“Tell me I’m the best.”
Her face went through a series of contortions until finally bawling, “If I lie my head will explode!”
Rasputin Volume 2
Considering I’ve read a graphic novel about a Japanese monk from hundreds of years ago, the story of the legendary Russian mystic doesn’t seem nearly as weird in comparison.
Someone kills a Hillary Clinton clone at a speech only to have Rasputin bring her back to life as he talks about watching his father die in the snow. A reporter saw him do it and wants to know how it happened, and the story switches between the present and his telling of how he became the way he is.
Which is incredibly confusing. I’ve done a bunch of research on Rasputin, and if this is how he managed to survive all those assassination attempts. . . hell, it’s as good as any other. But I still didn’t understand how it worked, and I doubt the reporter did either. There appears to be plenty of clues in the narrative, they just didn’t mesh. At one point it’s said he saved JFK after he was shot, making this an alternate universe, but I didn’t understand what that had to do with the story.
What really saves it is the humor; there’s one point where he actually says, “Be quiet, ghost.” Yeah, that’ll work.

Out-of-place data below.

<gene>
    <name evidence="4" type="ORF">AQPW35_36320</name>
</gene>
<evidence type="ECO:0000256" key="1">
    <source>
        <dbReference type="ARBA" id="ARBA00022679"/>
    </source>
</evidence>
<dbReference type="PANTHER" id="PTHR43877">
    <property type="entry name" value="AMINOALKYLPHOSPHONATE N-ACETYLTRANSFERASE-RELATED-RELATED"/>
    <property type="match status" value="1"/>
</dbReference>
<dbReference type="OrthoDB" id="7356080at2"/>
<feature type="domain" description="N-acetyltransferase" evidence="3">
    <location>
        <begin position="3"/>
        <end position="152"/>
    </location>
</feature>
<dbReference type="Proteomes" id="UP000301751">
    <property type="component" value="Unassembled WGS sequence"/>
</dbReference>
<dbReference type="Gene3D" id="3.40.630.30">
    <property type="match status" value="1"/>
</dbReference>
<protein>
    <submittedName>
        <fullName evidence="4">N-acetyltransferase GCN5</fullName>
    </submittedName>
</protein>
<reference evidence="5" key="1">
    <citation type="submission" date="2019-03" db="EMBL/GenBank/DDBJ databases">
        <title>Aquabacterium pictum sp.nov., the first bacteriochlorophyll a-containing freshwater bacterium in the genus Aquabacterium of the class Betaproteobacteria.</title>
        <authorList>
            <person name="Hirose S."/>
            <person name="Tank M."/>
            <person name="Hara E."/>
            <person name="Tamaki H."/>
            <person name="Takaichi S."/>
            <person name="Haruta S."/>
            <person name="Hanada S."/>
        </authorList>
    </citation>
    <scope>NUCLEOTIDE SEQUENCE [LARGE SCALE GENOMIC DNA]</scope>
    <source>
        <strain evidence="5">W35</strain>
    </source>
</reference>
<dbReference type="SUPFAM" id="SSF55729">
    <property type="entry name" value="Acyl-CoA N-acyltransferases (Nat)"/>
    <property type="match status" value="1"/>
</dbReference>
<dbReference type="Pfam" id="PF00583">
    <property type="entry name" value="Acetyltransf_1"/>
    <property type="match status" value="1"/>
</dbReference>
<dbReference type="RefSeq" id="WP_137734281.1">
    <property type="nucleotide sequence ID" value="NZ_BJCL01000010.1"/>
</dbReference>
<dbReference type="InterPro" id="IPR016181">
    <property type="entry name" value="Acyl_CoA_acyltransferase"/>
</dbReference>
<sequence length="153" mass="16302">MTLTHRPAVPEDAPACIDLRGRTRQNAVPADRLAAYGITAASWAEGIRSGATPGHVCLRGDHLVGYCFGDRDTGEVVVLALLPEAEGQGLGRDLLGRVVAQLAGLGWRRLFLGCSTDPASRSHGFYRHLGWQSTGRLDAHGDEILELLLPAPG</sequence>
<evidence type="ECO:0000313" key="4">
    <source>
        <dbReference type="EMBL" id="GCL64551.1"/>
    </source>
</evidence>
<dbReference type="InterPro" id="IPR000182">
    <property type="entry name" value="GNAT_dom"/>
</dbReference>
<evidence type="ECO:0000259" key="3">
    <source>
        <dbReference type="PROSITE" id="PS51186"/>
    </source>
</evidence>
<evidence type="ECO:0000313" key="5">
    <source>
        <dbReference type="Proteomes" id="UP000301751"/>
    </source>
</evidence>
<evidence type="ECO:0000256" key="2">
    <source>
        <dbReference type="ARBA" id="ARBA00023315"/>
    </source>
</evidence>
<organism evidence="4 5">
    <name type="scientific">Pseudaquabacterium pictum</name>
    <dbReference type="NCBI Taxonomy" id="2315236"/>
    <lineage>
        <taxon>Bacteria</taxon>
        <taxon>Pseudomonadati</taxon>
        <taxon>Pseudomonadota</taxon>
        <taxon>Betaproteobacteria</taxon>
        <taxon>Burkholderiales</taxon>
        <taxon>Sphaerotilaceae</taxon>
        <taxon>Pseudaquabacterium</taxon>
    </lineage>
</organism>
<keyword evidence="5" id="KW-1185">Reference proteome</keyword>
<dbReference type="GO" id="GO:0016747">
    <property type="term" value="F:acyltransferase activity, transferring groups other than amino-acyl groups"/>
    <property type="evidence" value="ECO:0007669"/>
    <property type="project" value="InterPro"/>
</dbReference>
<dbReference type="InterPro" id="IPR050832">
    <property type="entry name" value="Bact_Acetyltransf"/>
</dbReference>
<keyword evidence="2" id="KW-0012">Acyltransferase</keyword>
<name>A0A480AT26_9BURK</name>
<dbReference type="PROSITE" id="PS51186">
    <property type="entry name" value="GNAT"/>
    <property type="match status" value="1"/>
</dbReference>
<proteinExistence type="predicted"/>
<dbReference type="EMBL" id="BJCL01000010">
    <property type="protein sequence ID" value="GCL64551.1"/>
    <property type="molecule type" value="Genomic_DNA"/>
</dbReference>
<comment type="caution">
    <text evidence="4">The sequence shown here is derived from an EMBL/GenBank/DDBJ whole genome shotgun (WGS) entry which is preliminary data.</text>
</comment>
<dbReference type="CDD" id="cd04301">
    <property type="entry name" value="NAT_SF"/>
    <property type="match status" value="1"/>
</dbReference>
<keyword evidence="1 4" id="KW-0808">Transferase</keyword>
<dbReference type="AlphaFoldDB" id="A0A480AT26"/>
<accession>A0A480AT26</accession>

I’m not a fan of the artwork; too angular. However, props to the depiction of Maria, who is the cutest little blonde girl I’ve ever seen drawn. The snow fairy—I doubt that’s what it was but can find no other way to describe it—is also beautifully done.
Bonus—script, complete with links and spelling mistakes; quotes, bios.
The final grade below is more for the story than the artwork, although it was damned confusing at times.
Rich Swedish guy driving his yacht is shot at the same time as the starter’s pistol goes off for a boat race. I’m liking this already.
As expected, this book follows the murder investigation, but also delves into the private lives of the lead detective and includes several other plots that really have nothing to do with the main story, in fact could have been separate stories on their own. One in particular seems to come out of the previous book in the series, which I have not read, and is therefore not only confusing but irritating when I’m trying to solve the murder along with the detective.
There’s a ton of characters, far too many to keep straight in my mind. Oddly enough one of them had the same name as a girl I used to know, but that’s neither here nor there. A lot of them don’t have what you’d call typical Scandinavian names either; I don’t know if that gets confusing for native readers, but it sure made things difficult for me. There were plenty of times when I wanted a character sheet; too often a name was mentioned and I had no idea which one it was, yet I wasn’t invested enough to go back and check. Another problem was too many chapters; felt like there was a new one every time the point of view changes, which was definitely annoying. There’s a lot of padding, like the mistress who misses the dead guy and snuggles with her cat. So what?